On 5 December 2019, the Court of Appeal handed down its judgment in Manchikalapati and others v Zurich Insurance plc and East West Insurance Company Ltd. The underlying case concerned a large block of flats in Manchester that were seriously defective.
There are a number of lessons to learn from the Court of Appeal proceedings and much that is of use for construction and insurance practitioners alike.
Manchikalapati and others v Zurich Insurance plc and others
At first instance, the claimants were the freeholder (Zagora Management Ltd) and nearly 30 of the long-leasehold owners of the flats (leaseholder claimants). The claimants complained that the flats had serious defects that rendered them unsafe to inhabit. The claimants brought a claim against Zurich Insurance plc (ZIP) under its new home warranties, and a second claim against Zurich Building Control who had signed off the flats as compliant with Building Regulations. The appeal concerned only the leaseholder claimants, ZIP and its successor insurer, East West Insurance Company Ltd (East West).
Over a three-day hearing, the Court of Appeal dealt with no less than ten grounds of appeal arising out of HHJ Davies’ 184 page first-instance judgment and his separate judgment on interest, both of which followed a four-week trial in the Manchester TCC in October 2018.
Nine of those grounds of appeal, all of which were points of interpretation or insurance law, were brought by ZIP and East West. ZIP and East West were unsuccessful on all their grounds of appeal.
Liability cap in a new home warranty
One ground of appeal was brought by the leaseholder claimants. This ground related to the proper interpretation of a maximum liability cap in the Zurich new home warranties. The leaseholder claimants were successful on this ground of appeal. The result of the Court of Appeal’s decision was that the leaseholder claimants were entitled to recover £10.85 million as opposed to the £3.6 million awarded at first instance. The result makes it possible for the leaseholder claimants to recover most of the cost of putting the defects right.
As East West (but not ZIP) has sought permission from the Supreme Court to appeal the Court of Appeal’s decision on the maximum liability cap, I will say no more about this aspect of the case.
Instead, here are some lessons learned from the Court of Appeal proceedings that may help practitioners in future:
- Advocates in the Court of Appeal will need to provide an estimate of the length of the hearing. The (informal) guidance from the Court of Appeal is that, absent exceptional circumstances, three days is as long as any appeal to the Court of Appeal should ever be. Even in a case with ten detailed grounds of appeal, three days should be more than enough. Advocates fear under-cooking time estimates but it seems clear that any estimate should be based on submissions that cut out the fat.
- As explained above, the Court of Appeal’s time is short. Putting aside any issue over Ladd v Marshall applications, the Court of Appeal is unlikely to want to get bogged down in disputes over whether it should have regard to new documents that were not before the first instance court (here, standard form mortgage lender documents referred to in a skeleton argument). Ordinarily, parties are well-advised not to waste their energy on such disputes as, given time pressures, the Court of Appeal may prefer to deal with the documents de bene esse and resolve any dispute later, if necessary. It will not be pleased to see bundles of unagreed documents. While each case will turn on the precise documents in question, be wary! Fighting satellite disputes such as this may be a useful tactic at first-instance but it is unlikely to have the same import in the Court of Appeal.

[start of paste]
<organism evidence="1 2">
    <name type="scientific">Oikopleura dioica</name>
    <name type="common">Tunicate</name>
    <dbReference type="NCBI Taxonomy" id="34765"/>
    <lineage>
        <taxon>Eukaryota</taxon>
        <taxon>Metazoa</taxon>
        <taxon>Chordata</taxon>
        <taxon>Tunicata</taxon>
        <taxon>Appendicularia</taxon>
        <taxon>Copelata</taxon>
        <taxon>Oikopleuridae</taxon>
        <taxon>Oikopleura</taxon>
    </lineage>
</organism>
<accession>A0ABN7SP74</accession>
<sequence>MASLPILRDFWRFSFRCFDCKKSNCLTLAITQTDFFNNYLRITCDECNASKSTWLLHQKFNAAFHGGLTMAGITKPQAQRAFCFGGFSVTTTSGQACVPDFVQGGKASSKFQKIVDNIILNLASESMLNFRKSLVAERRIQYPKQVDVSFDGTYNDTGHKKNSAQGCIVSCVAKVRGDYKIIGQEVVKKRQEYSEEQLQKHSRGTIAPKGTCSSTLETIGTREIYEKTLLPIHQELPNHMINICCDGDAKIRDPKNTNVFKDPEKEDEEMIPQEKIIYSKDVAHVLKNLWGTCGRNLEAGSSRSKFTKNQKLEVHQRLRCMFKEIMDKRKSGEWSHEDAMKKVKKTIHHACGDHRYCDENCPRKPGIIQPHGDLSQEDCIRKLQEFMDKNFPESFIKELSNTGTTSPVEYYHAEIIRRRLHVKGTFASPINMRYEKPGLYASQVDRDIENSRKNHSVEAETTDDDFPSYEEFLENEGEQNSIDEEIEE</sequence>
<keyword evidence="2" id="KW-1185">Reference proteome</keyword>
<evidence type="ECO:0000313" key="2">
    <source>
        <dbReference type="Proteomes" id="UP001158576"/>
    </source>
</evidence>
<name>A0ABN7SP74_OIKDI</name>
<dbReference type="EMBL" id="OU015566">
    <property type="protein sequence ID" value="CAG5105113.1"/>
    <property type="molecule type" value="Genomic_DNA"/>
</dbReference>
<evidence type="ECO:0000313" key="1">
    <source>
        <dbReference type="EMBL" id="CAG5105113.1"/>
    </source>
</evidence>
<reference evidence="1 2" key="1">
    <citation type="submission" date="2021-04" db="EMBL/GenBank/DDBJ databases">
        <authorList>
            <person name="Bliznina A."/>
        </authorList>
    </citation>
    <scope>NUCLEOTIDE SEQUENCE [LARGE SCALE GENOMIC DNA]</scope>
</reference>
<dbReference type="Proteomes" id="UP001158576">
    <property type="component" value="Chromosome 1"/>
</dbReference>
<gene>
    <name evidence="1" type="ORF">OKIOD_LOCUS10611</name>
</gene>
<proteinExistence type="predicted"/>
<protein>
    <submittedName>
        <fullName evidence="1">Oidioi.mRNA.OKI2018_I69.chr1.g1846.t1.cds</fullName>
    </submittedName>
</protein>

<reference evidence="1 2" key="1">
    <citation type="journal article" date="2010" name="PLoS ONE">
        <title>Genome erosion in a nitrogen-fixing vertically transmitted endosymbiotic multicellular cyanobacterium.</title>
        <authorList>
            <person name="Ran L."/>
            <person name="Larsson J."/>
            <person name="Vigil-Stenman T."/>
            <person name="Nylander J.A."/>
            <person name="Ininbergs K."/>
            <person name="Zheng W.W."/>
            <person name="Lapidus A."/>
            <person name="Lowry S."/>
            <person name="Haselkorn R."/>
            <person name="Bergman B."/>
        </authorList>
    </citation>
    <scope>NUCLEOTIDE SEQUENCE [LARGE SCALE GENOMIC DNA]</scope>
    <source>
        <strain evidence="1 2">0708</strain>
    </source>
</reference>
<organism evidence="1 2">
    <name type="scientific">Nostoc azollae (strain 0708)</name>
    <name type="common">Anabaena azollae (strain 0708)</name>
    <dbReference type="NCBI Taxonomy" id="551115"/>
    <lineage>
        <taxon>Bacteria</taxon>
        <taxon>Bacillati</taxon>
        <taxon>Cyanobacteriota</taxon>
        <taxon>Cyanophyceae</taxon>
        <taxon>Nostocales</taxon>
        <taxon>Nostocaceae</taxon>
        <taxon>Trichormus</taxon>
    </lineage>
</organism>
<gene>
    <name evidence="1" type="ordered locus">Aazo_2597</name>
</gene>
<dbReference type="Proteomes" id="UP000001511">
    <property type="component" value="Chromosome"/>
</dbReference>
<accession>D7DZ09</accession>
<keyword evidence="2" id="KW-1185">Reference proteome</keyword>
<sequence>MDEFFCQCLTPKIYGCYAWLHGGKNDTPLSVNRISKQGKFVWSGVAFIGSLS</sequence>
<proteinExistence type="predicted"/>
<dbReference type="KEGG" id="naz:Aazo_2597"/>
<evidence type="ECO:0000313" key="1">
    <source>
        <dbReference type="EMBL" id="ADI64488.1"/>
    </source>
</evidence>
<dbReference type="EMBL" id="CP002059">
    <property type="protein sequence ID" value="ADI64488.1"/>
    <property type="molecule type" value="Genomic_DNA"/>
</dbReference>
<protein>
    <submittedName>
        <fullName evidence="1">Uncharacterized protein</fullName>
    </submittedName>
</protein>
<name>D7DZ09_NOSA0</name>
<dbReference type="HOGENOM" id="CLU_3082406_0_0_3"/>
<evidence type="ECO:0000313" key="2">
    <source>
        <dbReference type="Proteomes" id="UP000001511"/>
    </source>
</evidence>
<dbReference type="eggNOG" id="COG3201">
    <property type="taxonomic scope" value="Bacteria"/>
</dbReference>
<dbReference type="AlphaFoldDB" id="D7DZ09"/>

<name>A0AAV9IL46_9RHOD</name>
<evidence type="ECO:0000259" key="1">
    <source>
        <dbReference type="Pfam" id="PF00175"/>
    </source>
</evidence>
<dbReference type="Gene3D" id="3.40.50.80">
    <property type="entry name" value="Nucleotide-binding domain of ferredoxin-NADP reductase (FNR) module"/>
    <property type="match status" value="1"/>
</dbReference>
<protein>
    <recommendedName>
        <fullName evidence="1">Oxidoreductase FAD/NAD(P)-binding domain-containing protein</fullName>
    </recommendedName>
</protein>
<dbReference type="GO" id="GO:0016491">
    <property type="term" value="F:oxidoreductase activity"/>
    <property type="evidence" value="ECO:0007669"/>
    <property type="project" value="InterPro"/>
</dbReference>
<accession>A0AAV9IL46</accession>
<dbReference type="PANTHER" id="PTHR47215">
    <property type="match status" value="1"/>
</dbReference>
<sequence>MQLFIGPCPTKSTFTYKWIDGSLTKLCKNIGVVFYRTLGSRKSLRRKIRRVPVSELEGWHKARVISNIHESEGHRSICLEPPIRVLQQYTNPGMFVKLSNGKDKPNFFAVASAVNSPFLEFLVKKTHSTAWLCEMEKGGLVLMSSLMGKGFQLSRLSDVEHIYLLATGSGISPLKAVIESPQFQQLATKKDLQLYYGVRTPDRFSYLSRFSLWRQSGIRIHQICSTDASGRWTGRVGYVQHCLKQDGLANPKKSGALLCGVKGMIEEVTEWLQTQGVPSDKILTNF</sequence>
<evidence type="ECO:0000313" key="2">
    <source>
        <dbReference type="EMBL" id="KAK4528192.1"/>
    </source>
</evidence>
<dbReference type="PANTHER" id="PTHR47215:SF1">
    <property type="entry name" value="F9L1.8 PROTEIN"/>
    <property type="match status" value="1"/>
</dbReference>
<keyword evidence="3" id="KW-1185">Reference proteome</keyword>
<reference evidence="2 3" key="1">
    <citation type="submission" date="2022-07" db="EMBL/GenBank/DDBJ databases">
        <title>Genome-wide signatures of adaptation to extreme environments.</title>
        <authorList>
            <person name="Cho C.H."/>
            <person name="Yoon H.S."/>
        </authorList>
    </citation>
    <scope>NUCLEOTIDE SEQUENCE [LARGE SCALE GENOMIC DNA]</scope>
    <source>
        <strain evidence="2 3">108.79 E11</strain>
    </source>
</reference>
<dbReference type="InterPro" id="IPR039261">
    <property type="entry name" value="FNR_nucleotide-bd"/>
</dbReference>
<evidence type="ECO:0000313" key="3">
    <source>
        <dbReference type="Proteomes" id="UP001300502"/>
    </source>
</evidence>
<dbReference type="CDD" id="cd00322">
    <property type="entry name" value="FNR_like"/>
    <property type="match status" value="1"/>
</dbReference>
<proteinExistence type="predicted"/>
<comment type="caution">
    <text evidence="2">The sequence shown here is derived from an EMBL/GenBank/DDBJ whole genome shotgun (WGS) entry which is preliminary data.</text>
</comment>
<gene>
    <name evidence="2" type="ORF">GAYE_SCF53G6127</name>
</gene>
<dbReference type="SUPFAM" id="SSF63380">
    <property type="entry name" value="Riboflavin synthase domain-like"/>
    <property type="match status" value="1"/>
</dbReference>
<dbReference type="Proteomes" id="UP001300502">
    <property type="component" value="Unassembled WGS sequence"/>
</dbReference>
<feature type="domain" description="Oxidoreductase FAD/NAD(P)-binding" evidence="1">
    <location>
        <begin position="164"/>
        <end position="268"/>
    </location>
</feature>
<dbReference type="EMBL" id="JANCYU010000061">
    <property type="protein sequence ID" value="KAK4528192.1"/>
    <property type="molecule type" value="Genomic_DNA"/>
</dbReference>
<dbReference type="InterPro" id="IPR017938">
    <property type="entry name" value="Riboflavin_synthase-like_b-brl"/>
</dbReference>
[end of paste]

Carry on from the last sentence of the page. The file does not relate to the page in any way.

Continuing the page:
- If the Court of Appeal’s decision will, in any respect, have clear financial implications, make sure that the Court of Appeal is equipped with the necessary information to allow it to assess those financial implications and to put the grounds of appeal in their proper context. The Court of Appeal is unlikely to have the time (and is the wrong court) to work such matters out for itself.
- Finally, apart from checking in advance precisely where your hearing is so that you do not get lost in the neo-gothic rabbit-warrens of the RCJ, and ensuring that you have your wig on properly, one of the most helpful things for your team will be to produce a timetable setting out when steps for the Court of Appeal hearing should be taken. It is fair to say that CPR Part 52 and the accompanying Practice Directions are not abundantly clear. So, get your timetable noted down early (including any specific directions made) and endorsed by the other side. In this case, over 40 authorities were relied on. The Court of Appeal’s preference is for as few authorities to be cited as possible, normally no more than ten. However, if the number of grounds justifies it and the advocates therefore sign the relevant certificate, knowing how much time you have to prepare and mark up the authorities bundles with your opposite number is crucial for your sanity and that of your clients.
Otherwise, from a legal perspective, the Court of Appeal’s decision contains much of use for construction and insurance practitioners alike, and includes an up-to-date summary of the law on claims for interest (and what constitutes a garage…). I commend it to you.